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I am trying to complete this Topological problem and I have completed it, I just would like some opinions on how to make my work better and if someone could check it for me as well. I would greatly appreciate it!

(A): Declare a set $U \subseteq \Re $ to be "open" if its complement $\Re $\ $U$ is the zero-set of a (real-valued) polynomial $p$ $\in$ $P$ ($\Re$):

$U$ is open $\Leftrightarrow$ $\exists$$p$ $\in$ $P$ ($\Re$) such that $\Re$\ $U$ = $p$ $^-$$^1$$(0)$.

Show that the collection of all "open" sets is a topology on $\Re$.

MY SOLUTION TO PART A:

Let $U$$_1$,$U$$_2$$...$$U$$_n$ be an arbitrary collection of open sets. Then $\Re$ \ $U$$_1$,$\Re$ \ $U$$_2$, $...$ $\Re$ \ $U$$_n$ would be the zero set of a polynomial $P$$_1$,$P$$_2$,$...$$P$$_n$ respectively. Now let $U$ = $\cup^{\infty}_{i=1}U_\Re$. As $\Re$ \ $U$ $\subseteq$ $\Re$ \ $U$$_1$, we get that $\Re$ \ $U$ is the zero set of a polynomial which divides $P$. Now, suppose that $V$$_1$,$V$$_2$,$...$,$V$$_n$ are open sets and $V$ = $V$$_1$ $\cap$ $V$$_2$ $\cap$ $...$ $\cap$ $V$$_n$. Then we get that $\Re$ \ $V$$_1$,$\Re$ \ $V$$_2$, $...$ $\Re$ \ $V$$_n$ are the zeros of a polynomial $P$$_1$,$P$$_2$,$...$$P$$_n$. We also get that $\Re$ \ $V$ are the roots of a polynomial $P$$_1$,$P$$_2$,$...$$P$$_n$. Thus, $V$ is open. Since open sets are closed under arbitrary unions and finite intersections, they form a topology.

(B): Show that the topology in (a) is equal to the cofinite topology.

MY SOLUTION TO PART B:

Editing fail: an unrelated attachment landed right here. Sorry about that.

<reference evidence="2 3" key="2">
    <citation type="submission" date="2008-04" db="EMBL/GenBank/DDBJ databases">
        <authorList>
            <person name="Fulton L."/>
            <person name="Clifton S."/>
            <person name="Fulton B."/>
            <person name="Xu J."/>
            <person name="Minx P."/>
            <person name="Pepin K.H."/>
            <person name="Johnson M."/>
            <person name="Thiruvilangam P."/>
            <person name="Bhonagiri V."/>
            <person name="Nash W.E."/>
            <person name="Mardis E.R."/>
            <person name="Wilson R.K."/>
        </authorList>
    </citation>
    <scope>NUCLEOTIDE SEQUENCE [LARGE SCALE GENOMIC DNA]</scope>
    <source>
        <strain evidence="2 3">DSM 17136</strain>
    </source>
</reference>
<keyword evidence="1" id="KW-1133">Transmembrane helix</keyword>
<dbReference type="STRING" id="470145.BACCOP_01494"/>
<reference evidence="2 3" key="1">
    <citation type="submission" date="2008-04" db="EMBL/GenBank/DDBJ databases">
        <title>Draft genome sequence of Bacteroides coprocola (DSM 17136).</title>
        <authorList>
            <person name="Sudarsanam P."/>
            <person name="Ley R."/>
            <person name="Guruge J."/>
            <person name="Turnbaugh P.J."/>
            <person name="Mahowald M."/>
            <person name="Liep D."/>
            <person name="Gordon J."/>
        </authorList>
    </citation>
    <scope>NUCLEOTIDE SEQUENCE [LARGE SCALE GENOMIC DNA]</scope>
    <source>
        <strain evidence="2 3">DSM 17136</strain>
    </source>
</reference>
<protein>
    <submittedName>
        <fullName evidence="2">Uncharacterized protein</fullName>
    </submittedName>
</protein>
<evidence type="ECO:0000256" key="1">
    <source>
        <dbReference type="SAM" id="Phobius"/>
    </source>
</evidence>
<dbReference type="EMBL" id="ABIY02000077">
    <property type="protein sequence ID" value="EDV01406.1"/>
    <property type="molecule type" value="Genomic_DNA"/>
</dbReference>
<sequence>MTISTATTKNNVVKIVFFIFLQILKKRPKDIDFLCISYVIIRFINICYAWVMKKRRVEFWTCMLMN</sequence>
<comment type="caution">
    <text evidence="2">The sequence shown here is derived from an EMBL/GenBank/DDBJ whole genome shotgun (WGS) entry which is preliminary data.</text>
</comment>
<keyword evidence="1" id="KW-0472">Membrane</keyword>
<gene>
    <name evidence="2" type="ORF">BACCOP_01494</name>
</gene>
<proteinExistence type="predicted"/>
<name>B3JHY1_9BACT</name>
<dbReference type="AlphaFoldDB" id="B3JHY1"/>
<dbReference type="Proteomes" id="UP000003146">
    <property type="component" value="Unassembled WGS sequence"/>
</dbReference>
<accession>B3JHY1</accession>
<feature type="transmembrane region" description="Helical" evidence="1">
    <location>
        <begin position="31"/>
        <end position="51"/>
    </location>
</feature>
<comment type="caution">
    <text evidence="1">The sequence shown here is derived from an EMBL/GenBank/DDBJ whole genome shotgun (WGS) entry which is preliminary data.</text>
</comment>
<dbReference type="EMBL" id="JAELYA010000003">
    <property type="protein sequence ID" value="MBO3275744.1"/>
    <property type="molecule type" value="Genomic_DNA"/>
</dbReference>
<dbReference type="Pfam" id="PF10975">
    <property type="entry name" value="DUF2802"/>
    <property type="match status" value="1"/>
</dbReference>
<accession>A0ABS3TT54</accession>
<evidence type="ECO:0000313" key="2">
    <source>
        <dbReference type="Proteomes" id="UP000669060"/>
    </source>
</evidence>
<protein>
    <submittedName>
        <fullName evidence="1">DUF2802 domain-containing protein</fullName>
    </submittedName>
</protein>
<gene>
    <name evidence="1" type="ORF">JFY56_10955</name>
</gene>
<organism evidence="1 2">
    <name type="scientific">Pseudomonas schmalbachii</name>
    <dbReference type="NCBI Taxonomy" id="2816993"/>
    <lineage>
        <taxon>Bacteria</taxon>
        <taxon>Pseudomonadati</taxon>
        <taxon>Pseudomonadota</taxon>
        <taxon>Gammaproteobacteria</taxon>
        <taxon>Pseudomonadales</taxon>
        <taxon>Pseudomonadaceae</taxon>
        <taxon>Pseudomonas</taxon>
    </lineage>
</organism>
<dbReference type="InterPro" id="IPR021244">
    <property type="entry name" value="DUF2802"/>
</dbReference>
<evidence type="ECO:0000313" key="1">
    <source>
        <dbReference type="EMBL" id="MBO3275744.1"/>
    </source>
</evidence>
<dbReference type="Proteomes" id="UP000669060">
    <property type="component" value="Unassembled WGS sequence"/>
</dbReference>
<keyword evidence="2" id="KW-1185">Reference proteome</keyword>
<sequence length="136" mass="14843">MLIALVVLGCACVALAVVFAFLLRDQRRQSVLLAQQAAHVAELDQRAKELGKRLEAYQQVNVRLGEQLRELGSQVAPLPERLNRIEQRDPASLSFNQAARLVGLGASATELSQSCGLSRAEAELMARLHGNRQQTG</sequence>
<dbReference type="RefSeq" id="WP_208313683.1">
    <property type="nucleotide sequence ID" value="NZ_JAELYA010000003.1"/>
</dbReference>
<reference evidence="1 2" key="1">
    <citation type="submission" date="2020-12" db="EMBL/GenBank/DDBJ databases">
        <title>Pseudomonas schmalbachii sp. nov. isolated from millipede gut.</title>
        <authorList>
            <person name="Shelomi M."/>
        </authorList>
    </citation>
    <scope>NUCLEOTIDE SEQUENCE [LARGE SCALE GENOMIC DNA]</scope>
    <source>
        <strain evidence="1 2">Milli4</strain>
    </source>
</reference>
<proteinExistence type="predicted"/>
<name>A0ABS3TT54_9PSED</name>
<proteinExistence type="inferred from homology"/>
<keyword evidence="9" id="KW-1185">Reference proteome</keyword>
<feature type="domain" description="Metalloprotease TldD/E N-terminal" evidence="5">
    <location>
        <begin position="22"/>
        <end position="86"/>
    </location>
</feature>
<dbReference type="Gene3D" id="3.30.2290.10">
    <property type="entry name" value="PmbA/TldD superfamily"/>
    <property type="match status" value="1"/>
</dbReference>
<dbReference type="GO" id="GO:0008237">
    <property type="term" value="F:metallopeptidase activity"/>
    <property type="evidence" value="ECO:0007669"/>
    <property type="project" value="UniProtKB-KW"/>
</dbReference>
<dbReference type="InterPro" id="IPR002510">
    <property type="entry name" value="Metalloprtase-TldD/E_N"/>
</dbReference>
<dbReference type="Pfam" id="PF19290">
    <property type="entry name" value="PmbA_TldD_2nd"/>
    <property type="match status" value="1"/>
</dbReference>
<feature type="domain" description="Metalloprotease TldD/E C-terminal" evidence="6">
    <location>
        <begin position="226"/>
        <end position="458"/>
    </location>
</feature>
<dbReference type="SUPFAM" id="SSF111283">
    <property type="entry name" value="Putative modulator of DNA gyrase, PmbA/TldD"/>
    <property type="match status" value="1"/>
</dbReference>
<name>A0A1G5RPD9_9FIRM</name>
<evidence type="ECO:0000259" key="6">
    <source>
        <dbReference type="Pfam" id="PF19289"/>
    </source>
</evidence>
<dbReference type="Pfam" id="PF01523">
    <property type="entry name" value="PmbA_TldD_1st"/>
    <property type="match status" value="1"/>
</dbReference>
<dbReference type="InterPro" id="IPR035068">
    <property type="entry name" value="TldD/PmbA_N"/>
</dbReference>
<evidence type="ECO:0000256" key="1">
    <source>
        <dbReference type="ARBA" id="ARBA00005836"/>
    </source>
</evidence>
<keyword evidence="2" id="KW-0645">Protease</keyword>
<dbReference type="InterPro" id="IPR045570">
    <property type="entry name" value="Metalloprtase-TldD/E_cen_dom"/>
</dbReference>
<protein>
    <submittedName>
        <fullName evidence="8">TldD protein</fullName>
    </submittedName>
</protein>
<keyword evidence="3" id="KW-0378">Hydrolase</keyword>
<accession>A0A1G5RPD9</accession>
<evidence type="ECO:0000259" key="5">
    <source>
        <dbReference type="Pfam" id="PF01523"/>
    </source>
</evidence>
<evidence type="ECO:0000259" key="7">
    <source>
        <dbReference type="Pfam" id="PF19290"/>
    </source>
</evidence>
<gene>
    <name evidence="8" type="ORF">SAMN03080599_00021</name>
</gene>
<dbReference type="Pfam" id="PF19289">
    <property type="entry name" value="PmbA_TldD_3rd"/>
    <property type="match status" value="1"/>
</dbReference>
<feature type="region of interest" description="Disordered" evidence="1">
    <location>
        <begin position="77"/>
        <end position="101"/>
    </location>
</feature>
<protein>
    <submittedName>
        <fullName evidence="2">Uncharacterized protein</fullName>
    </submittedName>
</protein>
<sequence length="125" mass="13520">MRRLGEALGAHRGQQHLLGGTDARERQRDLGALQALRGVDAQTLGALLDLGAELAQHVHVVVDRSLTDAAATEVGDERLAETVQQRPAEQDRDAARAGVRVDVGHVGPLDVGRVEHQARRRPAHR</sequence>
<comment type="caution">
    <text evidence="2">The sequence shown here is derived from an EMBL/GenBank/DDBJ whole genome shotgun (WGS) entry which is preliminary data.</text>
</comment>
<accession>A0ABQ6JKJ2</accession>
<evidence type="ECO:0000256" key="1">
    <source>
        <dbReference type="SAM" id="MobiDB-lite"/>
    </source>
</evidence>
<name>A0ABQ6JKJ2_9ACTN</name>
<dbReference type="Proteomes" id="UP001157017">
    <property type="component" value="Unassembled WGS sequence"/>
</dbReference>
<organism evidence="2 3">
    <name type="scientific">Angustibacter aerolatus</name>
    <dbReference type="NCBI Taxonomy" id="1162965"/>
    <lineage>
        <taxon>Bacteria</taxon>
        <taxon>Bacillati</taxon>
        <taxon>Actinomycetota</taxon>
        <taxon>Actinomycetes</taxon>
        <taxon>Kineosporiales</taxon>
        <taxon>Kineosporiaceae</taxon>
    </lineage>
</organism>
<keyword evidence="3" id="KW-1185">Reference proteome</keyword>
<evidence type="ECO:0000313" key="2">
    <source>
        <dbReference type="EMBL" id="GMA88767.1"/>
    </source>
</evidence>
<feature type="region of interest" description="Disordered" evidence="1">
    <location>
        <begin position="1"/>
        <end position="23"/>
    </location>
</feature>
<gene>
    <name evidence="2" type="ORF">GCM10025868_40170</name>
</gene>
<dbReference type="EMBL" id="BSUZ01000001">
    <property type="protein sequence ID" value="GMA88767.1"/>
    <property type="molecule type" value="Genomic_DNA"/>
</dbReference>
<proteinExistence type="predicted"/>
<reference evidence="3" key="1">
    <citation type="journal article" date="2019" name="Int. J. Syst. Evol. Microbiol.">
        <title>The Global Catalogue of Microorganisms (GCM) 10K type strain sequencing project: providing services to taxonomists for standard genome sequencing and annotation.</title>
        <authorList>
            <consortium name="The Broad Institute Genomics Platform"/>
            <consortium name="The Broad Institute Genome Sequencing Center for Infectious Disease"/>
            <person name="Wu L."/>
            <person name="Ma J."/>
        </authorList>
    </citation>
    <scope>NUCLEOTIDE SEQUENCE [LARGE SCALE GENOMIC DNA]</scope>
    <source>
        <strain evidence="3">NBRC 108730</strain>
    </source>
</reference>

Let $U$ be an open set

$\Leftrightarrow$ $\Re$ \ $V$ is the zero set of a polynomial since every polynomial only has finite roots.

$\Leftrightarrow$ $\Re$ \ $V$ is a finite set

$\Leftrightarrow$ $V$ is an open set in the cofinite topology. Thus, the topology in (a) is equal to the cofinite topology.

(C): Prove weather the topology is Hausdorff or not.

MY SOLUTION TO PART C:

Let V be an open set $\Rightarrow$ $\Re$\V is finite, so if $\Re$=$U$$\cap$$V$ and if $U,V$ are distinct, then $V$ is finite. But, all open sets in the cofinite topology contain infinitely many elements. Thus, the topology is not Hausdorff

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    $\begingroup$ Wouldn't it be easier to observe that the zeo-sets of polynomials are precisely the finite sets? $\endgroup$ – Paul Frost Apr 16 at 23:09
  • $\begingroup$ To be more precise: You use this fact to prove (B). But then you can use it also in part (A). $\endgroup$ – Paul Frost Apr 17 at 15:21
  • $\begingroup$ Yeah, that would be easier. I didn't think of that. However, are my solutions correct? $\endgroup$ – DataD96 Apr 17 at 20:57
  • $\begingroup$ Your proof is essentially correxct. The only point I would criticize is your proof that unions of open sets are open. You have that start with an arbitrary (not necessarily finite or denumerable) collection of open $U_\alpha$. $\endgroup$ – Paul Frost Apr 17 at 21:55
  • $\begingroup$ The construction here is similar enough to the Zariski topology that I wonder whether the question really restricts to polynomials in only a single variable. $\endgroup$ – M. Winter Apr 23 at 19:37

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